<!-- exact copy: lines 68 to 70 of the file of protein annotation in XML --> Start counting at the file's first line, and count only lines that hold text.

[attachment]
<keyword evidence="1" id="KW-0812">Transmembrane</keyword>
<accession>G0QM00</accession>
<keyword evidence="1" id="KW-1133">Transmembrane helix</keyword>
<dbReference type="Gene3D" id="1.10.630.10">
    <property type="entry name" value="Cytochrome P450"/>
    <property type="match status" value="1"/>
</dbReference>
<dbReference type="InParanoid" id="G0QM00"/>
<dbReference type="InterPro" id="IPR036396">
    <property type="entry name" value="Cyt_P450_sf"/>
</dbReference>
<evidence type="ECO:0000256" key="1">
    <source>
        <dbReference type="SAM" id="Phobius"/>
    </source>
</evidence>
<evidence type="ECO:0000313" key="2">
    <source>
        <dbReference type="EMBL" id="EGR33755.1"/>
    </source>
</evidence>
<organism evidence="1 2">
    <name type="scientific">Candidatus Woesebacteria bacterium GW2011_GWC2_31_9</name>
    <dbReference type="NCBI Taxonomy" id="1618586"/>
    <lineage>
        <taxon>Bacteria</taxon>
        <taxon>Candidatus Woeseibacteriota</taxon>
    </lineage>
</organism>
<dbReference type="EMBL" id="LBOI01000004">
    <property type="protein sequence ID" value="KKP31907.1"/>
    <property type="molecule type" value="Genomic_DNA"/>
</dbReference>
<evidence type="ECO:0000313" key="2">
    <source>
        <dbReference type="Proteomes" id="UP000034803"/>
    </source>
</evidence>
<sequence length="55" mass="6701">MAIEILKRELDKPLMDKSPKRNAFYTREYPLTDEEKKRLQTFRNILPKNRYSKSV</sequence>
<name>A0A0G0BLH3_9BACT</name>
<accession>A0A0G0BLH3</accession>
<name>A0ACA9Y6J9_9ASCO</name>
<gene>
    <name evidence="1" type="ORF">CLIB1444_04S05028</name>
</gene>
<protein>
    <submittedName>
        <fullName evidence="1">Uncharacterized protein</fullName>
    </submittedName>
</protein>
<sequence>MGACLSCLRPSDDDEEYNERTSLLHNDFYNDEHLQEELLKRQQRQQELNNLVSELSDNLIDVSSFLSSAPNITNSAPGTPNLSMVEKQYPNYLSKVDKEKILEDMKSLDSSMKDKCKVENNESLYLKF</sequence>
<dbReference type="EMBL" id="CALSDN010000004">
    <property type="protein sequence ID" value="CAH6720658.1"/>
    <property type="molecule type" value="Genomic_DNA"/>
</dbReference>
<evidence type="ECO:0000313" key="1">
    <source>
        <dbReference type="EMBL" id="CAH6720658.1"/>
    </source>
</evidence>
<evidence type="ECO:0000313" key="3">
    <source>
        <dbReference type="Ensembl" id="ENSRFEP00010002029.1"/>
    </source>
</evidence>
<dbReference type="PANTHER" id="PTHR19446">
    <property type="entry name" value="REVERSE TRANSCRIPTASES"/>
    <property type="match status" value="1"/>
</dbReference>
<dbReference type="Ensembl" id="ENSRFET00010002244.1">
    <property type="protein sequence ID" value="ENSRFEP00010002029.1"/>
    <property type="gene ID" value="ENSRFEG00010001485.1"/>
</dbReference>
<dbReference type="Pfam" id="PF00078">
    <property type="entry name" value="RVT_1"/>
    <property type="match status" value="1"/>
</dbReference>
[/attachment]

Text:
    <property type="match status" value="1"/>
</dbReference>
<dbReference type="Ensembl" id="ENSRFET00010002244.1">